Neanderthal Genomics Suggests a Pleistocene Time Frame for the First Epidemiologic Transition
Charlotte Jane Houldcroft , Simon Underdown
High quality Altai Neanderthal and Denisovan genomes are revealing which regions of archaic hominin DNA have persisted in the modern human genome. A number of these regions are associated with response to infection and immunity, with a suggestion that derived Neanderthal alleles found in modern Europeans and East Asians may be associated with autoimmunity. Independent sources of DNA-based evidence allow a re-evaluation of the nature and timing of the first epidemiologic transition. By combining skeletal, archaeological and genetic evidence we question whether the first epidemiologic transition in Eurasia was as tightly tied to the onset of the Holocene as has previously been assumed. There is clear evidence to suggest that this transition began before the appearance of agriculture and occurred over a timescale of tens of thousands of years. The transfer of pathogens between human species may also have played a role in the extinction of the Neanderthals.
Analysis of whole mitogenomes from ancient samples
Gloria G. Fortes, Johanna L.A. Paijmans
(Submitted on 17 Mar 2015)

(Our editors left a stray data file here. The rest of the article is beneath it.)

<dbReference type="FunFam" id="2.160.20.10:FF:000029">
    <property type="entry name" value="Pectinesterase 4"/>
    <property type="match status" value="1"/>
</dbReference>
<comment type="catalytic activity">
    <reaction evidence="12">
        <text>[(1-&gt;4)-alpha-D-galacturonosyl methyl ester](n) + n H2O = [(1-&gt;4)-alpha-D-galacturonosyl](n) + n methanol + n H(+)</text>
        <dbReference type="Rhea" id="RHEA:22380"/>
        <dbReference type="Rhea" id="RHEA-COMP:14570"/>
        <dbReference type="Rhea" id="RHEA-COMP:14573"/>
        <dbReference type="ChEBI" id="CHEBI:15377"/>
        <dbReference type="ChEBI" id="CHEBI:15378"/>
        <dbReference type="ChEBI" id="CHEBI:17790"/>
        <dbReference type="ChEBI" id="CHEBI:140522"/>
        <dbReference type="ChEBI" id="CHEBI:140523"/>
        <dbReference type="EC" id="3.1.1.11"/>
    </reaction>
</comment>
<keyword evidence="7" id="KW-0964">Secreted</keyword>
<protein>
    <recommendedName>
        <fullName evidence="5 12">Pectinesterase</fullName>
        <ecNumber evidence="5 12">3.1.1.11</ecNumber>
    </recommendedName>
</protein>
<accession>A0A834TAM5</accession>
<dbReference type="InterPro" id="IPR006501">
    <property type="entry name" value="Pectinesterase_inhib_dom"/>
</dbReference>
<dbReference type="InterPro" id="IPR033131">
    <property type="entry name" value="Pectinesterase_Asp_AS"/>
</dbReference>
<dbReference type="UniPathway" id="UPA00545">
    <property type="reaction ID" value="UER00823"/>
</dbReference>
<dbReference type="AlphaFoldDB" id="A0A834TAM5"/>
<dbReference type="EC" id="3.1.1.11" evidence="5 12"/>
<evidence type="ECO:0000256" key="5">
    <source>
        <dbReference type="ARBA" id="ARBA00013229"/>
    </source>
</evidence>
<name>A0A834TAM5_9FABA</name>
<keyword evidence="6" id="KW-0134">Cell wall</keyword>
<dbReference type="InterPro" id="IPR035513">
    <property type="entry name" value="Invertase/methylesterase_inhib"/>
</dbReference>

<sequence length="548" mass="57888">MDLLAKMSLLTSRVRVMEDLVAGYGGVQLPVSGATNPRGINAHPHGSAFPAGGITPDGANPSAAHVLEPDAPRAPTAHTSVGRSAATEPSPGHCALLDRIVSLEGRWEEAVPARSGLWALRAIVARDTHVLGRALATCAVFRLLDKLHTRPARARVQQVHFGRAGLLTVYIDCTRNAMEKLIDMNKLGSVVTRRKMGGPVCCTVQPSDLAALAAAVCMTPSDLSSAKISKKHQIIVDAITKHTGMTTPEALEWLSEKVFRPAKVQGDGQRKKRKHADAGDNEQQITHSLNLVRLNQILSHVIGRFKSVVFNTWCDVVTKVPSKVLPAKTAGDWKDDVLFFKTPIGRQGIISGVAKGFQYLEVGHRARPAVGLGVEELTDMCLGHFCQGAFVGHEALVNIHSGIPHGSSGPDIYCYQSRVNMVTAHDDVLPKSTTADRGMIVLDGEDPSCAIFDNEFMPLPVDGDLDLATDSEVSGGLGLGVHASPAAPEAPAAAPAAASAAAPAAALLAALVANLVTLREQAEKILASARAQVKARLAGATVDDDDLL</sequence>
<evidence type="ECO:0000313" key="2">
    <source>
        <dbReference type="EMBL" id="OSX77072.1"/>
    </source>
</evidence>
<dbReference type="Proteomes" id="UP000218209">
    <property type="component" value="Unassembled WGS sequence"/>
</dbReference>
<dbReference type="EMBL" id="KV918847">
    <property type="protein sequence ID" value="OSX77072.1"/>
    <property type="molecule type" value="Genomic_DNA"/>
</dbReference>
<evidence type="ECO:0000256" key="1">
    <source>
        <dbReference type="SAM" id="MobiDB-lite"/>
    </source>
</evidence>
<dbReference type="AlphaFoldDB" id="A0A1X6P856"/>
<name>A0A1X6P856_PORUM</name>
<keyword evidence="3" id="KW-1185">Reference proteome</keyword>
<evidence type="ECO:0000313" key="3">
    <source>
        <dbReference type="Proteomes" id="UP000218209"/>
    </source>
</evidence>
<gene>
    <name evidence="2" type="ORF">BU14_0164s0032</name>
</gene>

Ancient mitochondrial DNA has been used in a wide variety of palaeontological and archaeological studies, ranging from population dynamics of extinct species to patterns of domestication. Most of these studies have traditionally been based on the analysis of short fragments from the mitochondrial control region, analysed using PCR coupled with Sanger sequencing. With the introduction of high-throughput sequencing, as well as new enrichment technologies, the recovery of full mitochondrial genomes (mitogenomes) from ancient specimens has become significantly less complicated. Here we present a protocol to build ancient extracts into Illumina high-throughput sequencing libraries, and subsequent Agilent array-based capture to enrich for the desired mitogenome. Both are based on previously published protocols, with the introduction of several improvements aimed to increase the recovery of short DNA fragments, while keeping the cost and effort requirements low. This protocol was designed for enrichment of mitochondrial DNA in ancient or degraded samples. However, the protocols can be easily adapted for using for building libraries for shotgun-sequencing of whole genomes, or enrichment of other genomic regions.
Eight thousand years of natural selection in Europe
Iain Mathieson , Iosif Lazaridis , Nadin Rohland , Swapan Mallick , Bastien Llamas , Joseph Pickrell , Harald Meller , Manuel A. Rojo Guerra , Johannes Krause , David Anthony , Dorcas Brown , Carles Lalueza Fox , Alan Cooper , Kurt W. Alt , Wolfgang Haak , Nick Patterson , David Reich